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New baby safety guidelines stress no co-sleeping, inclined sleepers or crib decorations

The American Academy of Pediatrics issued new rules which also insist on no co-sleeping.
A Black baby dressed in a white onesie sleeps in a crib as a parent looks over.
For the first time since 2016, the American Academy of Pediatrics has updated its guidelines for infant safe sleepBFG Images / Getty Images
/ Source: TODAY

As of Tuesday, there are new guidelines for keeping babies safe while they sleep.

The American Academy of Pediatrics (AAP) has updated its safe sleep guidelines for babies. The new recommendations underline that infants be set up to sleep on flat, non-inclined surfaces with their backs to the bed. The policy statement also emphasized the risks of co-sleeping.

According to the report, almost 3,500 infants in the United States die of sleep-related deaths each year, including sudden infant death syndrome (SIDS) and accidental suffocation or strangulation in bed.

To reduce the risk of suffocation, wedging and entrapment, the guidelines stress that babies be put on firm, flat and non-inclined sleep surfaces. In addition to non-included sleep surfaces, the new recommendations laid out the need to avoid cardboard boxes as short-term emergency sleep locations and bed-sharing.

“The AAP understands and respects that many parents choose to routinely bed share for a variety of reasons, including facilitation of breastfeeding, cultural preferences and belief that it is better and safer for their infant,” the organization noted. “However, based on the evidence, we are unable to recommend bed-sharing under any circumstances. Having the infant close by their bedside in a crib or bassinet will allow parents to feed, comfort and respond to their infant’s needs.”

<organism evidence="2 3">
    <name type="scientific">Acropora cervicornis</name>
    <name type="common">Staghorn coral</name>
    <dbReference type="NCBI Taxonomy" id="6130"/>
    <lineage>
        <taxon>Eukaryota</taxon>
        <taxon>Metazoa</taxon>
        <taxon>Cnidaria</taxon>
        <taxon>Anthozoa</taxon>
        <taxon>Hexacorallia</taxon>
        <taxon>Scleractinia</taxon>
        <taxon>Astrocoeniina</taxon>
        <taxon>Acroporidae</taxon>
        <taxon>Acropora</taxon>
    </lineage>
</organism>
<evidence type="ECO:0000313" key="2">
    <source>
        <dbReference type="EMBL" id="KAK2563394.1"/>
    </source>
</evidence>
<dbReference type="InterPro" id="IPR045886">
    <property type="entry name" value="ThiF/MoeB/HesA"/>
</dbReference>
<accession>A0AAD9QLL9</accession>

Related: Is co-sleeping safe for babies?

The organization also shared that it is important for parents to be aware that certain factors — such as exhaustion, pillows and blankets — can increase the risks of bed-sharing.

Additional updates to AAP's recommendations for infant safe sleep included the introduction of tummy time, the use of pacifiers only "once breastfeeding is firmly established," and the avoidance of home cardiorespiratory monitors to reduce the risk of SIDS.

The new guidelines appear to be in line with the U.S. Consumer Product Safety Commission's 2021 announcement of a ban on a range of sleep products, including inclined sleepers.

The change, which goes into effect on June 23, 2022, mandated that all new infant sleep products must be equal to or less than 10 degrees from horizontal.

Related: Everything you need to know about sleep training

In 2020, after a big recall of the Fisher Price Rock ‘n Play inclined sleeper, pediatrician Dr. Nina Ford Johnson told TODAY she recommended parents also make sure their babies are getting 30 minutes daily of tummy time starting around two weeks of age to help prevent serious infant injuries like plagiocephaly (flat head) and torticollis (twisted neck).

“Put them on their stomachs for a couple minutes here, a couple minutes there, so they can build up those arm and neck muscles that they need to strengthen their neck and get better head control,” she said at the time.